The Rumsfeld Era Is Over, Pt. Deux: Gates’ Tribute To Wallace
Yesterday I highlighted the departure of Gen. William Wallace from the U.S. Army’s Training and Doctrine command as an example of the end of the Rumsfeld era — and, if I can be so bold, the rise of the counterinsurgents. At Wallace’s retirement ceremony, Defense Secretary Bob Gates placed Wallace in the context of 30 years’ worth of changes to the U.S. Army. And since Small Wars Journal beat me to it, I thought I’d take note of what appears to be Gates’ promise to keep counterinsurgency as part of the military’s institutional memory, a historic shift with far-reaching implications:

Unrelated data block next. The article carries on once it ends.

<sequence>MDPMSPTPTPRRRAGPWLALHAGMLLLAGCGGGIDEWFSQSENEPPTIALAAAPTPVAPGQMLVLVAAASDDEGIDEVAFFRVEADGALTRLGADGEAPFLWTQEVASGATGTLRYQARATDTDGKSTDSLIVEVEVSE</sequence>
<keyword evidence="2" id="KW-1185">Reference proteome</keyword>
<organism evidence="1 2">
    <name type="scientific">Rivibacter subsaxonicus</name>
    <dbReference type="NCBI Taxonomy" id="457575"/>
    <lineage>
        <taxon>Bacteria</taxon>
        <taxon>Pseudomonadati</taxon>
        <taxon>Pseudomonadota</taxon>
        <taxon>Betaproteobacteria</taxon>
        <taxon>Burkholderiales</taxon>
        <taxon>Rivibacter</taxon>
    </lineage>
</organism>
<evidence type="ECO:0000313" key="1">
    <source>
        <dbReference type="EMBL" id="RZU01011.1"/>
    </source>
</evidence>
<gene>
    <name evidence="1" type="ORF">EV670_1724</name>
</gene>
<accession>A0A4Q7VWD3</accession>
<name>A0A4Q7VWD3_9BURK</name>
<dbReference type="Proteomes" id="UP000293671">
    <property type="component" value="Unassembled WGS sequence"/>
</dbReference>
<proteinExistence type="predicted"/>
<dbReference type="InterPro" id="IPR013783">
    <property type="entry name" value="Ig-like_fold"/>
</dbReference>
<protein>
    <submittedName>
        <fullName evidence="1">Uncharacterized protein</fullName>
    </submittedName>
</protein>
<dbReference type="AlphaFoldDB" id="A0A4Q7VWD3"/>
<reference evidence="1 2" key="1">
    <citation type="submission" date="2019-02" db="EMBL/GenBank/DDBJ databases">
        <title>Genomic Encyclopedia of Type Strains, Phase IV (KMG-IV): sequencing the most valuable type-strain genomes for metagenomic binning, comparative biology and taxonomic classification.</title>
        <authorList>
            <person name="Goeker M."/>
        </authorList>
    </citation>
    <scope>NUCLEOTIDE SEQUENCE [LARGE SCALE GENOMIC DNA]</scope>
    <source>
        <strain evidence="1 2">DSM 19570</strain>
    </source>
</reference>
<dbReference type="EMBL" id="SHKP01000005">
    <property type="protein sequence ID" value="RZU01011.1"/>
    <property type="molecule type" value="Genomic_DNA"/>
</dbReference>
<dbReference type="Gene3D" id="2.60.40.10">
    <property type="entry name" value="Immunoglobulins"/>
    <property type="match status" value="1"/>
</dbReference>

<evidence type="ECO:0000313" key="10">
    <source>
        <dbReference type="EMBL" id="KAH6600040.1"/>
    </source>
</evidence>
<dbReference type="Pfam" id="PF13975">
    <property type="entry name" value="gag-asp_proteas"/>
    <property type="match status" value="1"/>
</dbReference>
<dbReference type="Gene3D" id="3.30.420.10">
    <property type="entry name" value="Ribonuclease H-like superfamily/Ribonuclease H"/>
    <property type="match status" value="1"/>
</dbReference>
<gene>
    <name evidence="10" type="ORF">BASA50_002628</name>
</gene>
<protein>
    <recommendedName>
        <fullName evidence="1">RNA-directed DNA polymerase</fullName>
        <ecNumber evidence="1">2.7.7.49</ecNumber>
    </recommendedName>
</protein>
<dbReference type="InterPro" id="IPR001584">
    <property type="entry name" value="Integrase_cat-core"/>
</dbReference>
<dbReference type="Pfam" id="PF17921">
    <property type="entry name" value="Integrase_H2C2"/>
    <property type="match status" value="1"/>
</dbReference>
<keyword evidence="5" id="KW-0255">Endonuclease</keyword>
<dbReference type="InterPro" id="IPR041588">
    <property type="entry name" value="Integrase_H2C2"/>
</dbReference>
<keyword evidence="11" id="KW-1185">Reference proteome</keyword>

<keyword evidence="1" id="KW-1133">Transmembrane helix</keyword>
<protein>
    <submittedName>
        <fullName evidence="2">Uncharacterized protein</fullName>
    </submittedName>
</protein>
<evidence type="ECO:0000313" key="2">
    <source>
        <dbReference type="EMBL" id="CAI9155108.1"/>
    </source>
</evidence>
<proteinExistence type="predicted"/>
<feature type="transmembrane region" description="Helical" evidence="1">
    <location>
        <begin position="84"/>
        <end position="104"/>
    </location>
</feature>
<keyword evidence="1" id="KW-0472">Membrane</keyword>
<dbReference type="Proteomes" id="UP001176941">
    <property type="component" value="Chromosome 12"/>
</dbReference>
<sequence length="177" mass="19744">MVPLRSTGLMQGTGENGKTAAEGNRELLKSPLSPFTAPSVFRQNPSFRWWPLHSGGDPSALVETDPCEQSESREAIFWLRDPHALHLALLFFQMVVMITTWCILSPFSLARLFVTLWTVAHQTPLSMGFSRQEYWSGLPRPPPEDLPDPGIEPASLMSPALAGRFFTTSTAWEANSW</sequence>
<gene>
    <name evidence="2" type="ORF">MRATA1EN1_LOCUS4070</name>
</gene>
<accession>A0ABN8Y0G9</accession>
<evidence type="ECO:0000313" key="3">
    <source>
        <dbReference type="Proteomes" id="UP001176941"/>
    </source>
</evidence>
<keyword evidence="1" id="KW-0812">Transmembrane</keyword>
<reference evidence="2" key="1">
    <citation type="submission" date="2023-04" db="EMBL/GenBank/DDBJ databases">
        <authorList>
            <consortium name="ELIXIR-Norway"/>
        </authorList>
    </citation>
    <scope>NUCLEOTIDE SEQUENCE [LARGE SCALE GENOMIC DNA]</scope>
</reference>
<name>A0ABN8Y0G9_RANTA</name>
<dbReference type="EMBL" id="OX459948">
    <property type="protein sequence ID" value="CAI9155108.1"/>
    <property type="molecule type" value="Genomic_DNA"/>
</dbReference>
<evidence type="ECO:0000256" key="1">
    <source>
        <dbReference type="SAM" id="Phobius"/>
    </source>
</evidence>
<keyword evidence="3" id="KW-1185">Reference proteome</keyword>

During General Wallace’s tenure, the best brains inside and outside the army were brought together to publish new doctrine on counterinsurgency and stability operations – bolstered by a substantial increase in the amount of instruction devoted to irregular and asymmetric conflict in the Army’s staff colleges.
As one of the last Vietnam veterans on active service, General Wallace has been uniquely positioned to ensure that the “lessons learned” in Iraq and Afghanistan become a permanent part of the Army’s DNA, and do not become “lessons lost,” as happened too often in the past.